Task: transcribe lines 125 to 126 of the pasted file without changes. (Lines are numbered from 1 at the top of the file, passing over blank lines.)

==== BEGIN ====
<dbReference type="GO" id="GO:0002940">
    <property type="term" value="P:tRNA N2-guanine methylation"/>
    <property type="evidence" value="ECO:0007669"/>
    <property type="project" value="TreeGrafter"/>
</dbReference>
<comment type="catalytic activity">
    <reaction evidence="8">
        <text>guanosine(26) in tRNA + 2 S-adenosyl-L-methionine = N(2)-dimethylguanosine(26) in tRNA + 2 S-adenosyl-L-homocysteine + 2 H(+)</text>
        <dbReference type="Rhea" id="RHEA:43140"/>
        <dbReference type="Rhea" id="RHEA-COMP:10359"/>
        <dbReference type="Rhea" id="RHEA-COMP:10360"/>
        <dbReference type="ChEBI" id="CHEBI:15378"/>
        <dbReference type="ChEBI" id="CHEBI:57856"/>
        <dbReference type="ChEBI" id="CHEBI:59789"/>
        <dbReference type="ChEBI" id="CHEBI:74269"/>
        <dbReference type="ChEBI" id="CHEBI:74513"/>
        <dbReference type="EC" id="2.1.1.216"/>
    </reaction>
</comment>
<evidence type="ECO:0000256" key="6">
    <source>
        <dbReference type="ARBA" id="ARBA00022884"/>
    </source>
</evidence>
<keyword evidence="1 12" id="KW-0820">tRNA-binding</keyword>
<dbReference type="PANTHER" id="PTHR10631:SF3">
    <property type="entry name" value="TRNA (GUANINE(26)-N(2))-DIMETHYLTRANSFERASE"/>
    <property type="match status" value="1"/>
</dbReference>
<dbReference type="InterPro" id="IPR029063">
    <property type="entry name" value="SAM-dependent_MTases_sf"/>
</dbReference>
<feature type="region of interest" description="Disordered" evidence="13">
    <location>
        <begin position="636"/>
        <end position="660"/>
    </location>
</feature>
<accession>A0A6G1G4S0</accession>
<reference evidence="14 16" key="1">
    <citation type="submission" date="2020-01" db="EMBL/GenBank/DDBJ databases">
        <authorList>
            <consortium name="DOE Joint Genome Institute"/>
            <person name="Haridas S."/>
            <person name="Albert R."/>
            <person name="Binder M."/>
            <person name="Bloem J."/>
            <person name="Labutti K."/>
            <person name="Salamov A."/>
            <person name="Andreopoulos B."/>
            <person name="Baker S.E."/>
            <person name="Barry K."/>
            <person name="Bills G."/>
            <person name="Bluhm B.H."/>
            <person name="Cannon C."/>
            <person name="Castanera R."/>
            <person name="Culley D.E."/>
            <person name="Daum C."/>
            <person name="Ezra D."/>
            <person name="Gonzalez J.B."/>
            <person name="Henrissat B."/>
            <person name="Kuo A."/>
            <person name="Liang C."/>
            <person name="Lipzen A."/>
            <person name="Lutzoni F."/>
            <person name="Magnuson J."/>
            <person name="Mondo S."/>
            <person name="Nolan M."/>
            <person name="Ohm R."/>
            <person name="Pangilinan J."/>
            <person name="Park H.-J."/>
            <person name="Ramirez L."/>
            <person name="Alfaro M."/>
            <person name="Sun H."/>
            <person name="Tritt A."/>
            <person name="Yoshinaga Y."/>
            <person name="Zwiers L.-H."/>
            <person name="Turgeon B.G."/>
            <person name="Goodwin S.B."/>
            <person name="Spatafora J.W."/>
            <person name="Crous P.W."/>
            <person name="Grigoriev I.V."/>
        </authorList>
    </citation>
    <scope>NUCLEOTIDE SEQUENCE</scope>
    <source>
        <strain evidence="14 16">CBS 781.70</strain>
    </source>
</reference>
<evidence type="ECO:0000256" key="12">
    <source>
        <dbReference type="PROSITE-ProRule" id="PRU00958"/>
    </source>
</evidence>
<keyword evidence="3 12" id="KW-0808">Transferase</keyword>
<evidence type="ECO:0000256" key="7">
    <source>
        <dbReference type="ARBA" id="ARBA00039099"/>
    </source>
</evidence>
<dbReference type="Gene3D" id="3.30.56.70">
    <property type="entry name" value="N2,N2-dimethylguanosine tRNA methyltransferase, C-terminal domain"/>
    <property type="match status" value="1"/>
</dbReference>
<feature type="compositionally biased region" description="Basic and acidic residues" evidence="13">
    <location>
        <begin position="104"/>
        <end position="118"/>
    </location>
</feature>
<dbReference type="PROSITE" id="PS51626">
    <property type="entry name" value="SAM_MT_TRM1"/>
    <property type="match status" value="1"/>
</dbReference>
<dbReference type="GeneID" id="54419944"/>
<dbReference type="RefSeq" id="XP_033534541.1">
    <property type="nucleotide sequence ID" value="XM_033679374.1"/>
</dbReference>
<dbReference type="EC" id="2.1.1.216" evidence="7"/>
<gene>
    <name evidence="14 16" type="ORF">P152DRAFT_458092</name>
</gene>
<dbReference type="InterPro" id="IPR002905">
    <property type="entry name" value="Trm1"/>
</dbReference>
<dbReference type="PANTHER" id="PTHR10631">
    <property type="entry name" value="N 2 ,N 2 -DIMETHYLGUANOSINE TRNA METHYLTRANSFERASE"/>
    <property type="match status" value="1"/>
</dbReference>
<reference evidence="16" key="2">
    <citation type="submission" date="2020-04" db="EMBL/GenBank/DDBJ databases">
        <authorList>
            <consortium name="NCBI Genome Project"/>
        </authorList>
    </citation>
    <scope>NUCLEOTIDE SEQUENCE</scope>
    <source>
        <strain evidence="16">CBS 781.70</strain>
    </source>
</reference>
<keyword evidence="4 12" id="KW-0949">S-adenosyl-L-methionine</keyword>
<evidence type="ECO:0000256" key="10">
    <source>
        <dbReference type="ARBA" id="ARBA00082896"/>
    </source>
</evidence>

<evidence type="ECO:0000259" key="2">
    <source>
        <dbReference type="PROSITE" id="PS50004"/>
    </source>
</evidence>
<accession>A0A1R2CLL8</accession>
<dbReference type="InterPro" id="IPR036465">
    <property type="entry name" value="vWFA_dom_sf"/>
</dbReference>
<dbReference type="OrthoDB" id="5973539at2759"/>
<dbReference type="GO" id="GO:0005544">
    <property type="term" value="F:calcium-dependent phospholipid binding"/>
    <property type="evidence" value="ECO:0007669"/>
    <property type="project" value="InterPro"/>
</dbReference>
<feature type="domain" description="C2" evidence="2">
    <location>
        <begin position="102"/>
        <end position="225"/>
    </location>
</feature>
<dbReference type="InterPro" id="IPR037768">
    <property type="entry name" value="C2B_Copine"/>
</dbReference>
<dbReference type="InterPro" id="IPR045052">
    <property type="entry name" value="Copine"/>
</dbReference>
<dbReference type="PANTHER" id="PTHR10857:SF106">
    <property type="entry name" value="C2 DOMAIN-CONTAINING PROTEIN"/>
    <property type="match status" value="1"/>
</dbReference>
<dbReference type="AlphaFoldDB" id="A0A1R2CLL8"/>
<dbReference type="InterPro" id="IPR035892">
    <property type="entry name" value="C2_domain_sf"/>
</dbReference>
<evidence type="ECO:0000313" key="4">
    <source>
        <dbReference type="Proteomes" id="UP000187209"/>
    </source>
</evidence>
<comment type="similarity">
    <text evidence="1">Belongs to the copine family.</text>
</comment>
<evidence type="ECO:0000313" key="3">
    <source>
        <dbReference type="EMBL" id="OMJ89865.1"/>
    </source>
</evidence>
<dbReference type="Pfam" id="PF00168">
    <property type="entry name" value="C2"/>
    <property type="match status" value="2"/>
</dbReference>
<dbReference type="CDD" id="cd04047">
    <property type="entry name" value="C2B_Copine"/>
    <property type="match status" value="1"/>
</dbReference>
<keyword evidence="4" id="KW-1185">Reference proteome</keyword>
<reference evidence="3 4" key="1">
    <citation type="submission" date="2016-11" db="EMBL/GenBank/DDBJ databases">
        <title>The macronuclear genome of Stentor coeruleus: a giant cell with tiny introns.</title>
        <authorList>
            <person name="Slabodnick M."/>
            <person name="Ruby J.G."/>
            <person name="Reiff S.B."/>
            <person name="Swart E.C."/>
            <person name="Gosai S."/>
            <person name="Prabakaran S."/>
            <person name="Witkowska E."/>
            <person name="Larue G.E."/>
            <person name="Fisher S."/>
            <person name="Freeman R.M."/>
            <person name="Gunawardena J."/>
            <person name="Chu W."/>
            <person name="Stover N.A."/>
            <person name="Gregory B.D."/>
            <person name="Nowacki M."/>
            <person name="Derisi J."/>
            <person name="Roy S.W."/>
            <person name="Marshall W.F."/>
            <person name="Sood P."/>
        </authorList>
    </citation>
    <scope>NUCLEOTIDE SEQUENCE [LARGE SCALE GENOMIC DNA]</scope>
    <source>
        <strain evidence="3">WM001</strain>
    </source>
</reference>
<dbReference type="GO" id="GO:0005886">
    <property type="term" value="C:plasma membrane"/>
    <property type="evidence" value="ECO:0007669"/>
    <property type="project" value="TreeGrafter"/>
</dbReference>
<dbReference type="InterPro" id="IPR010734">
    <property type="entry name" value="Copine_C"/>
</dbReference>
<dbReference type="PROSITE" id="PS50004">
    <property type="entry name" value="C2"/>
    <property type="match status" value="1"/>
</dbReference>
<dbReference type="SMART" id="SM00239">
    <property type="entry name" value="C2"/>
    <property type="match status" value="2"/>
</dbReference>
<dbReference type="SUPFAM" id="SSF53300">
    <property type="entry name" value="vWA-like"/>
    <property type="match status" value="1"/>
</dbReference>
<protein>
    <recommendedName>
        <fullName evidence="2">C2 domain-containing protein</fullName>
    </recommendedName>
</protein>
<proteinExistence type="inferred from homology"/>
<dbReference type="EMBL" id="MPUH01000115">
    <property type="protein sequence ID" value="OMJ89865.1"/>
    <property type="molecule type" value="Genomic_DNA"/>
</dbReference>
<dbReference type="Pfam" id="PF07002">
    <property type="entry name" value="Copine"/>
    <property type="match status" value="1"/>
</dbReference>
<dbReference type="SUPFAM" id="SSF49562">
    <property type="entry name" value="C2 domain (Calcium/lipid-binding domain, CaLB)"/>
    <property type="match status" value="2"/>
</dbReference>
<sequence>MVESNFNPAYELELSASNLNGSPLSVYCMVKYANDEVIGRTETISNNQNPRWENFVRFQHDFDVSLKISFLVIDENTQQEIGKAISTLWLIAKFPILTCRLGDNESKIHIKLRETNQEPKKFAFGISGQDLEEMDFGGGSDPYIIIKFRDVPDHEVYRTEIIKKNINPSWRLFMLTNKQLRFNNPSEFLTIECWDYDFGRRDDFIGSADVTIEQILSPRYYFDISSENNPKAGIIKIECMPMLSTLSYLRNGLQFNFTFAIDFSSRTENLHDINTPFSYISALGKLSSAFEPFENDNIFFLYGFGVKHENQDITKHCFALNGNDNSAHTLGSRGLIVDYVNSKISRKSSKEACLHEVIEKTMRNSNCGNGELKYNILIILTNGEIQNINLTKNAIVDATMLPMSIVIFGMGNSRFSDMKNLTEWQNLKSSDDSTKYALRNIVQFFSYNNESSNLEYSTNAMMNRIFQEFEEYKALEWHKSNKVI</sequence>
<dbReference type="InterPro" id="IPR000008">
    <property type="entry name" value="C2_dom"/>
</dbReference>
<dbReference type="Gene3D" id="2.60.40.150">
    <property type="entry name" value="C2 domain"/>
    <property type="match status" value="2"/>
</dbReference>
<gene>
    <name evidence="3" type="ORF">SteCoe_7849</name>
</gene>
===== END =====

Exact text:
</dbReference>
<dbReference type="PANTHER" id="PTHR10631">